NEW YORK -- You want prospects, you got prospects.

The Phillies actually had a couple of them on the field for Friday night's 2-1 loss to the New York Mets at Citi Field (see Instant Replay).

Nick Williams, of course, came up earlier in the day, replacing the injured Howie Kendrick, and the left-handed hitting outfielder stroked a single (he also struck out and lined out to center field) in three at-bats against a pretty good pitcher in Jacob deGrom in his big-league debut.

But Williams, 23, wasn't the only prospect on the field for the Phillies in this one.

Remember, Ben Lively was the Phillies' minor-league pitcher of the year in 2015, and the 25-year-old right-hander, promoted to the majors a month ago, is now taking a regular turn in the team's rotation.

Six starts into his big-league career, Lively has been pretty good. He only has one win to show for his work, but his ERA is a respectable 3.72, and five of his starts have fit the description of quality — six or more innings, three or fewer earned runs.

Lively delivered another Q-start in this game. He held the Mets to two runs over 6 1/3 innings, good enough to win on a lot of nights, but not on a night when your team supports you with just four hits, one of which was a routine fly ball that fell in because centerfielder Curtis Granderson lost it in the twilight.


Just not enough offense. It has been a familiar refrain for these Phillies, who have the worst record in the majors at 26-52.

"Tough to lose that game," manager Pete Mackanin lamented afterward. "Not one of our first five hitters got a hit and we struck out a little too much."

Phillies hitters struck out 13 times. Twelve of those K's came against deGrom, who gave up just one run and has allowed just three earned runs over 32 innings in his last four starts.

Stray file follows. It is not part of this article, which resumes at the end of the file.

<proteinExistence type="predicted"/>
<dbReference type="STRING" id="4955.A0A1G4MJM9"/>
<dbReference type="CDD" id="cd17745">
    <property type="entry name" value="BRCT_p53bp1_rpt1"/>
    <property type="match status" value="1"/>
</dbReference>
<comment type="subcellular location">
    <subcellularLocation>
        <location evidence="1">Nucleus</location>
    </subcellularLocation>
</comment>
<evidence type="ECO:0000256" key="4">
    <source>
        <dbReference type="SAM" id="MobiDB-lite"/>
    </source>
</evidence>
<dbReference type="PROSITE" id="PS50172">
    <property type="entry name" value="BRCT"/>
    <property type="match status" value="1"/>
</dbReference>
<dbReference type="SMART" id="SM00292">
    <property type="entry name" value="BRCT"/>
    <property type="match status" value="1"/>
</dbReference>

"I can see why he's 7-3, that’s for sure," Williams said. "He's got good stuff."

deGrom is now 8-3.

Lively is just 1-3 in his six starts. With just a little more run support, he might have won this one, however.

In the end, the game turned out to be a good learning experience for Lively — as in, the walks will kill you. Lively issued four of them in the first two innings. He largely skirted damage with the help of a pair of double plays, but a two-out walk in the second extended the inning and preceded an RBI hit by Granderson. That was the Mets' first run. The second scored in the fourth when Jose Reyes tripled and Travis d'Arnaud singled. Centerfielder Odubel Herrera had a shot to catch Reyes' drive at the wall but couldn’t make a difficult play.

"It was a tough play," Mackanin said. "That wall comes into play. He had a chance. I've seen him make great catches like that before. But I can't fault him for that. It was close. It was a big play."

The lack of run support really made that two-out walk in the second a killer for Lively.

"I wish I could tell you why," Lively said when asked about the four walks in the first two innings. "I felt like I was delivering the ball fine and it just kept getting away from me. Then [after the second inning] it kind of clicked. I'm glad I figured it out. It could have been worse."

Mackanin praised Lively for his ability to improve mid-start and keep his team in the game. Lively doesn't have power stuff, but he's got a bulldog mentality and lots of deception in his delivery. Mackanin likes that. It will be interesting to see how Lively fares in the second half of the season, if he can pitch his way into a rotation spot for 2018.

Williams struck out in his first at-bat, caught looking at a 2-2 fastball from deGrom on the outside corner.

"He froze me on that first bat at-bat, fastball away. It was paint there, you know," Williams said.

Williams lined out to center on a 2-2 fastball in the fifth and singled to center on a first-pitch sinker in the seventh, both against deGrom.


"I liked my second at-bat better because I laid off some tough pitches," he said.

Williams handled the anxiety of his first big-league start well.

"I think I was more nervous on defense than offense," he said. "At the plate, I felt pretty comfortable. In the field, I was just looking around and thinking, 'Jeez, this place feels huge.'"